|2½ pounds||Round steak or boneless rump|
|1||Onion stuck with 3 cloves|
|1||Carrot, peeled, cut into|
|1½ cup||Black raisins|
|3 tablespoons||Olive oil|
|¼ cup||Vegetable shortening|
|3 cups||All-purpose flour|
|3 teaspoons||Cumin seed, crushed|
|2 tablespoons||Ground chile (California or|
|New Mexican chile|
|¼ cup||Slivered almonds|
|1 cup||Sliced black olives, or 1/2|
|cup||Sliced stuffed green olives|
|2 tablespoons||Sugar for sprinkling over|
|½ cup||+1 tbsp water|
|2½ cup||Canola oil for frying|
Cut meat into 6 pieces, place in a heavy pot and cover with cold water. Add garlic, whole onion and carrot. Simmer gently for 2 hours.
If the meat cooks over high heat, it will toughen. When the meat is tender, turn off heat and let it cool in the broth until warm to the touch. Reserve broth.
Using a sharp knife, chop meat very finely. You also can use a food processor but don't overdo. Grandma always minced her meat in a small wooden bowl using a hand chopper with a curved blade, but my ethnicity goes only so far...
Warm the sherry in a small saucepan; add the raisins and let steep while you prep the other ingredients.
Heat the olive oil in a large skillet; add the onion and saute until softened. Stir in the oregano and crushed cumin and saute for 1 minute. Stir in the chopped beef, ground chile and salt. Cook for 15 minutes, adding enough of the reserved broth to make the mixture glisten. It should not be soggy, just moist.
Remove picadillo from the heat, and stir in the plumped raisins, the almonds and olives. Taste, and add more salt, orega- no, cumin or chile powder, if desired. If the picadillo seems a bit drier than you like, add more broth or (better yet) some of the raisin sherry.
Refrigerate overnight, or up to 3 days.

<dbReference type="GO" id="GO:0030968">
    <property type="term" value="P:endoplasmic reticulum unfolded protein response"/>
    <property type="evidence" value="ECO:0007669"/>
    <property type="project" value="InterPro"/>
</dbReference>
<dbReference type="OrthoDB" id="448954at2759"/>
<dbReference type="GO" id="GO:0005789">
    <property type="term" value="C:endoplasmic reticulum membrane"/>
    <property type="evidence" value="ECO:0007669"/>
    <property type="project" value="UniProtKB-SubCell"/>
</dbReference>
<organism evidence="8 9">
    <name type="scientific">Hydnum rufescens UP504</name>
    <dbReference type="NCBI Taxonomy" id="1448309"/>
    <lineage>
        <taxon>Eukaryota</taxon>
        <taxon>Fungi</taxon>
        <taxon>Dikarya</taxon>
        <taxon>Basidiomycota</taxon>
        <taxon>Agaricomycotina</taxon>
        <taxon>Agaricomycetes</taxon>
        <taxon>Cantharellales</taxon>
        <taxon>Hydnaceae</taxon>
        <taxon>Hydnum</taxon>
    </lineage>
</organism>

The pastry: Using a large fork or pastry blender, cut the shortening and butter into the flour until crumbly. Stir the salt into the water. Drizzle water slowly over the flour mixture, adding just enough to make a soft pliable dough. Knead gently a floured board for 1 minute. The dough should be smooth but not overworked. Break off a golf ball-size piece of dough (keeping the remaining dough covered with plastic wrap) and roll into a 6- inch circle. Place ½ cup picadillo on half of the circle. Fold over the top half, pinching over the edges; press with a fork to seal. It is important to seal the edges well so the filling doesn't leak out during frying.
Heat the canola oil in a 2-inch deep skillet. When the oil is hot enough it will ripple. Ease in 1 empanada and spoon hot oil over the surface. After 1½ minutes, turn the empanada. Total cooking time for each empanada is about 3 minutes, or until golden brown. Remove and drain on several thicknesses.of paper towel, blotting the surface with more paper towels. Sprinkle empanadas lightly with sugar while still warm.
If you plan to serve the empanadas later, cool, cover, and refrigerate. To reheat, place on a cookie sheet and bake in a 350 degree F. oven for 10 minutes.
Makes about 12 very large empanadas, or 24 small turnovers.
PER LARGE TURNOVER: 520 calories, 28 g protein, 44 g carbo- hydrate, 27 g fat (6 g saturated), 73 mg cholesterol, 572 mg sodium, 3 g fiber.
Jacquiline Higuera McMahan writing in the San Francisco Chronicle, 12/16/92.